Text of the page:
Penzance Town Centre

Penzance Town Centre

Thursday, 23 November 2017

By Election for Penzance East Ward - Town Council



Penzance Town Council (East Penzance Ward) has a vacancy following the resignation of Rob Simmons.  It has just been confirmed by Cornwall Council (Electoral Services) that a by election will be held to fill the vacancy (sufficient voters have requested a by election).  The date of the by election will be announced once the availability of polling stations has been confirmed.

There are various ways of qualifying to stand for election and usually candidates qualify under more than one heading.  The ways of qualifying are: 
  
a.    Being a registered local government elector in the Parish. 

b.    Occupying as owner or tenant any land or other premises in the parish/community area.

c.   Your  main or only place of work is in the parish/community area.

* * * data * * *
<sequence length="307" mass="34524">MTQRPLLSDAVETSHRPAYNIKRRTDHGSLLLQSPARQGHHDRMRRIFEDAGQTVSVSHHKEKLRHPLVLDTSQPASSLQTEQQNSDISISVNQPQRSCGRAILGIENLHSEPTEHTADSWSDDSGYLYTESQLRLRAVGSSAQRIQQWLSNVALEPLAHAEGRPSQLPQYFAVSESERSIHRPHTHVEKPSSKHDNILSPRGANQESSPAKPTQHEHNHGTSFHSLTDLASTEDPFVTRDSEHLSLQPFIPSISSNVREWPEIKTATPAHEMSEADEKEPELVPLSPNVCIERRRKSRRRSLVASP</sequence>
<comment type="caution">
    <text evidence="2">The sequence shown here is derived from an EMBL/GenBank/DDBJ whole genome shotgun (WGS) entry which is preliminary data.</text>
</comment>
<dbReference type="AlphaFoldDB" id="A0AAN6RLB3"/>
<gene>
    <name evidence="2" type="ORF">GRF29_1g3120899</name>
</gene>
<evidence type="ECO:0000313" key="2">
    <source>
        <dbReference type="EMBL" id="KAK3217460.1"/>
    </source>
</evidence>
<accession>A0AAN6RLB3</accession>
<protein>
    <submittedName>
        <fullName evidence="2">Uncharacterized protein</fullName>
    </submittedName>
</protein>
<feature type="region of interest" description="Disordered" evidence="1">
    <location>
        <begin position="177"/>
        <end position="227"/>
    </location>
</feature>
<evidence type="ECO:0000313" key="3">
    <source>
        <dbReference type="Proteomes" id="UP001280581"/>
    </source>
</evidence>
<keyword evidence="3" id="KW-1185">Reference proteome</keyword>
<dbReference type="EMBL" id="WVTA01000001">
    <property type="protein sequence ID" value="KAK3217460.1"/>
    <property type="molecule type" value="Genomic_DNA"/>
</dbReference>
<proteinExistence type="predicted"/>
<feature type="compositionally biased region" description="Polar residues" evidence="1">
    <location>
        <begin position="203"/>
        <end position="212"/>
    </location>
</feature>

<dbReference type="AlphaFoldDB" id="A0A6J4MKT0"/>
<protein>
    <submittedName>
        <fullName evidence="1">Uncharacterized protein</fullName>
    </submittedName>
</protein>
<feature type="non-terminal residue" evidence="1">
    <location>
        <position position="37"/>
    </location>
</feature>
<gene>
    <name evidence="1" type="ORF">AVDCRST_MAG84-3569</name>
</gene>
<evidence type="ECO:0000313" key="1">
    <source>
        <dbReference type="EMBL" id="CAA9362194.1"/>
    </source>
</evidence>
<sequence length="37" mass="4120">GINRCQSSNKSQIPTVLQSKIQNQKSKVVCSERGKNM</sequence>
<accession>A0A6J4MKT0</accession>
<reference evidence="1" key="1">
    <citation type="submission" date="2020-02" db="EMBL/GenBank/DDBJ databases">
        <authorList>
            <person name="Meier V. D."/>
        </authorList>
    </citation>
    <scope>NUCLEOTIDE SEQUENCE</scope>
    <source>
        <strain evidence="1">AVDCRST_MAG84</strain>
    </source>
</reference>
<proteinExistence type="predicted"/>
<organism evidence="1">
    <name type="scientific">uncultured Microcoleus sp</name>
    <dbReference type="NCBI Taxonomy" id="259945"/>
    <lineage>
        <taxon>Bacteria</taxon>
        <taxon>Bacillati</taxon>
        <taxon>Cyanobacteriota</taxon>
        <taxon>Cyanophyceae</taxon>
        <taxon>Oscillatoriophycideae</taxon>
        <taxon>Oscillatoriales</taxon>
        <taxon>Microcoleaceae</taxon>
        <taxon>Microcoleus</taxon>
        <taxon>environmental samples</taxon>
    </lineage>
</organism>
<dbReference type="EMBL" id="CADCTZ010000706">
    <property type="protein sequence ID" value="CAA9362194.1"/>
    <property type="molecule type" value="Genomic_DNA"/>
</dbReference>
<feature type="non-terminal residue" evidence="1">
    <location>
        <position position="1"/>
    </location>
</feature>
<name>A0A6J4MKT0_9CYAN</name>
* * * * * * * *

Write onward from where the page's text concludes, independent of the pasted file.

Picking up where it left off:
d.    Living  in the parish/community  area (or within three miles of it).

It is essential to read the guidance at the link carefully – there are various criteria against each method of qualification.

There are also circumstances that disqualify individuals from standing.

Electoral Commission guidance can be found here  .  

If you have ambitions to get into local politics then a by election is a good learning opportunity.  Actually campaigning for votes is a great learning experience whether you win or lose.

Thursday, 2 November 2017

Affordable homes in Cornwall are built for local people.